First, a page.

In the six months since our Rated Funds were introduced at the end of January, 14 out of the 267 passive and actively managed funds, investment trusts and exchange traded funds have lost money.
Stunning returns have been made by a large cohort of Money Observer’s Rated Funds since we revealed the 2019 members at the end of January.
Our specialist gold selection tops the performance charts (see below), but in a period when markets at large regained their mojo after the bitter disappointments of 2018, it is group of overtly equity growth-oriented US and global selections that have made the most money for investors – with gains of 20% or more recorded by 28 Rated Funds.
In early March of this year, when Money Observer first highlighted the worrying issues that would ultimately lead to disaster for investors in LF Woodford Equity Income fund, we listed several reasons for concern, beyond the fund’s (WEIF’s) very poor performance.
The cult of the “star manager” has several thousand fewer disciples these days. The “gating” of LF Woodford Equity Income fund, leaving private investors unable to access their investments, clearly not only impacts the reputation of fallen star Neil Woodford but risks tarring other high-profile actively managed funds, and those who run them, with the same brush.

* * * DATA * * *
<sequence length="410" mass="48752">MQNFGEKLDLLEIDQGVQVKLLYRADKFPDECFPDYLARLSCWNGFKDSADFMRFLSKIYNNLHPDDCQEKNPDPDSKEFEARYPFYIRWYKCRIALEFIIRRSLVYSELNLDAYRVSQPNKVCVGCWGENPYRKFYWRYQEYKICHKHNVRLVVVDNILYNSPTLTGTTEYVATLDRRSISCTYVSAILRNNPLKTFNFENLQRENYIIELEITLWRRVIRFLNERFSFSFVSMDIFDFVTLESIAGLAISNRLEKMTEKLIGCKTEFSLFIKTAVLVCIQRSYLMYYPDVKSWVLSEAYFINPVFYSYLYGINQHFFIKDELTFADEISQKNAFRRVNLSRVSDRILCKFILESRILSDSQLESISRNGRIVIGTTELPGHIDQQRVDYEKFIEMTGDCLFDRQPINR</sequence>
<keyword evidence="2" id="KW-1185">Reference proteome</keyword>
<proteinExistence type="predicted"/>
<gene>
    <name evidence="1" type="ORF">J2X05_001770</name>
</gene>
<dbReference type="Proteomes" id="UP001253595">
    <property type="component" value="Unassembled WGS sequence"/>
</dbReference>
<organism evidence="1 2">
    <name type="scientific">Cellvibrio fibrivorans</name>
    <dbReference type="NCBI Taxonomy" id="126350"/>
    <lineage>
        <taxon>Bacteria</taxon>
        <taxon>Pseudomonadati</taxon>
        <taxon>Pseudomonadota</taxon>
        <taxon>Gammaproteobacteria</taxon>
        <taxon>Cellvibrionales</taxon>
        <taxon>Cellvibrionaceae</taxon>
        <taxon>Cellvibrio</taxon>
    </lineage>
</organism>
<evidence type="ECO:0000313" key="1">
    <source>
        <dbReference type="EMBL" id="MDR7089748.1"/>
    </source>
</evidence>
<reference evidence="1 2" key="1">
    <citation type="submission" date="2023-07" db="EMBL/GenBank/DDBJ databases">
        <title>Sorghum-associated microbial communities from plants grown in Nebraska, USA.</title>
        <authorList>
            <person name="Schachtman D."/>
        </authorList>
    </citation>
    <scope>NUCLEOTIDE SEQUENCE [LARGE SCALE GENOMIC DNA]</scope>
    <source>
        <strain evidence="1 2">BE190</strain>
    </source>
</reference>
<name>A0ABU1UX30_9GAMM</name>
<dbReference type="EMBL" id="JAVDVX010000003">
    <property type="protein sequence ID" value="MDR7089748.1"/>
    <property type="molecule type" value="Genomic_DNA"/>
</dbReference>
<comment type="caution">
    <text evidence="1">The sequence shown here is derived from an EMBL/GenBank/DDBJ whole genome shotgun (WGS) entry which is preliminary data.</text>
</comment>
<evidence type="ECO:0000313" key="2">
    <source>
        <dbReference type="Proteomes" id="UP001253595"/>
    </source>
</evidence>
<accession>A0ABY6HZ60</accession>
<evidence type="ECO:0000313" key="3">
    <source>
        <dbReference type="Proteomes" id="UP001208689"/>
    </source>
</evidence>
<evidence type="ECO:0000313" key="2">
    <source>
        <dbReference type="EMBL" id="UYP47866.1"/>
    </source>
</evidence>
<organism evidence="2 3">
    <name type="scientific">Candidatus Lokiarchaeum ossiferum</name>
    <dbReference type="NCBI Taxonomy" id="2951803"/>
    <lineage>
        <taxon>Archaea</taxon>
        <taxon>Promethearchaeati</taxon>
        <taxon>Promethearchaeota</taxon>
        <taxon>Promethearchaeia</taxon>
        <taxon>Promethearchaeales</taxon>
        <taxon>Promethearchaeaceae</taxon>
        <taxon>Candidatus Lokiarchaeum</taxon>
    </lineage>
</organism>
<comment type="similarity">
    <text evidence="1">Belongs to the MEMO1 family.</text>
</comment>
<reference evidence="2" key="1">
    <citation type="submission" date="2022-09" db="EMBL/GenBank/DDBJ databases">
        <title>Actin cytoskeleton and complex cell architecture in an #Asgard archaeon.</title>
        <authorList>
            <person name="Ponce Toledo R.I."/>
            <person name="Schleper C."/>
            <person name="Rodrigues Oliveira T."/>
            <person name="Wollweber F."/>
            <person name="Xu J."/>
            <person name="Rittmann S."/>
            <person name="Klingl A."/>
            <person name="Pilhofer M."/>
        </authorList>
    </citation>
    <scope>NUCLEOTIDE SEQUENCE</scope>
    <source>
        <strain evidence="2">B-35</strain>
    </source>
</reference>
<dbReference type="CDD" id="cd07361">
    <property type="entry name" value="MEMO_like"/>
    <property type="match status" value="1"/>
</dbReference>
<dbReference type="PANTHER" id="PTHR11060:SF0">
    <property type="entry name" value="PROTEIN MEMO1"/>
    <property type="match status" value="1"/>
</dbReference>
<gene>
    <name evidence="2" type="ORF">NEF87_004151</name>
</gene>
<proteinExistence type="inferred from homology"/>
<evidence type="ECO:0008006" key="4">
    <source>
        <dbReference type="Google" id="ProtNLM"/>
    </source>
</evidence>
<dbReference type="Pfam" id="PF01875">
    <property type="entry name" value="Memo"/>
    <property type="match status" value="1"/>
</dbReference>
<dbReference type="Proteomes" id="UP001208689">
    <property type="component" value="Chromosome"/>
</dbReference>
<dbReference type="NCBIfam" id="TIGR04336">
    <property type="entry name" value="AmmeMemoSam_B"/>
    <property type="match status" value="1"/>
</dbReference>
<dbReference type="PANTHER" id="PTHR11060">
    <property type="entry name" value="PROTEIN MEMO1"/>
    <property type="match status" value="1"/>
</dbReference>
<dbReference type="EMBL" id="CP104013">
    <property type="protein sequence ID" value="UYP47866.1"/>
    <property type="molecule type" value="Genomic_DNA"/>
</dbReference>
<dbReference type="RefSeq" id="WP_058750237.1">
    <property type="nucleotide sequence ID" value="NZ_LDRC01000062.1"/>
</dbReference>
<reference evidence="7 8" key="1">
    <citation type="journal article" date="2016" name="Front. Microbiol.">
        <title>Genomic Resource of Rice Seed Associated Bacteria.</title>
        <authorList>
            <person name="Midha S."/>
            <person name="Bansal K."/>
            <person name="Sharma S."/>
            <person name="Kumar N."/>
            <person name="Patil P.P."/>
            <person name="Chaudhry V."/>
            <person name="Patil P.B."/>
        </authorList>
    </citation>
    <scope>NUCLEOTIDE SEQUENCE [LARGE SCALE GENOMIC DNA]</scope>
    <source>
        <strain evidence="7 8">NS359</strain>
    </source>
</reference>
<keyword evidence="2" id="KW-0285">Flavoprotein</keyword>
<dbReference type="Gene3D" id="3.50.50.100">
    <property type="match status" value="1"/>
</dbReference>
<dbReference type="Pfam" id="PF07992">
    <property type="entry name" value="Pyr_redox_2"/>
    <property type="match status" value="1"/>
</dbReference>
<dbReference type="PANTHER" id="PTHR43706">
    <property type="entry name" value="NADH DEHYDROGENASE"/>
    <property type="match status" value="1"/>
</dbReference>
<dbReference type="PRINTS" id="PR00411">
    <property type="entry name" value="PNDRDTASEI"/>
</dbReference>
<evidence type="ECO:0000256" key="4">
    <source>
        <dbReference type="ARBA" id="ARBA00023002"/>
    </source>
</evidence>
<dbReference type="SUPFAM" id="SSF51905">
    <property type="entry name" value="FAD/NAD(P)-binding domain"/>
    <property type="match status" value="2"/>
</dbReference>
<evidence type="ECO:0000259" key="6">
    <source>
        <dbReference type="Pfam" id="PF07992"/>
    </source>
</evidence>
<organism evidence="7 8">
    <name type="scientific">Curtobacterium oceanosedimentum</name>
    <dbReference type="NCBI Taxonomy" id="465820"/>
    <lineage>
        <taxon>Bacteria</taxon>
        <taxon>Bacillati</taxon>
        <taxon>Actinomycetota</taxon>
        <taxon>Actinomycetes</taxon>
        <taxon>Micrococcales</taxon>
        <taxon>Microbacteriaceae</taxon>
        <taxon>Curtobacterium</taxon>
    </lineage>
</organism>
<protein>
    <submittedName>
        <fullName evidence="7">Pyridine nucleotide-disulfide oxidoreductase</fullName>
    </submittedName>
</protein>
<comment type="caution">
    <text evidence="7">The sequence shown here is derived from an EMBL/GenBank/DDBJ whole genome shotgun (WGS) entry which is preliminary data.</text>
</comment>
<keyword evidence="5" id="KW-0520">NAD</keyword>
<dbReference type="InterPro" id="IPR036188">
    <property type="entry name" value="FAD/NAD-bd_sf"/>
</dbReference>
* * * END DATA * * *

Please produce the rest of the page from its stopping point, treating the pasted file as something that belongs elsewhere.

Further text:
By and large, the first three months of 2019 have been very positive for investors in our 2019 Rated Funds. These are split into 15 easy-to-understand asset groups and are comprised of 201 actively managed funds and investment trusts, plus a further 66 passive index-tracking funds.
JPMorgan Global Growth & Income IT
Jeroen Huysinga is leaving the fund management industry to pursue a career in the charitable sector. Huysinga was the sole manager on this global equity income trust from September 2008 until August 2017, when he was joined by Timothy Woodhouse as co-manager.
A decade ago, in early March 2009, the stockmarket equivalent of blood on the streets was in full flow. Hindsight shows it was a very good time to buy bonds or equities, not to mention real assets such as property and infrastructure. It was the nadir of the global financial crisis and, bar a few bumps on the way, stockmarkets of developed countries have not looked back, particularly in the US, where the benchmark S&P 500 index has gained in excess of 400% in sterling-adjusted terms.
Constructing a diversified portfolio that is well-placed to weather storms and take advantage of future bright spots is no mean feat. That is where Money Observer’s 12 model portfolios aim to help investors reach their financial goals.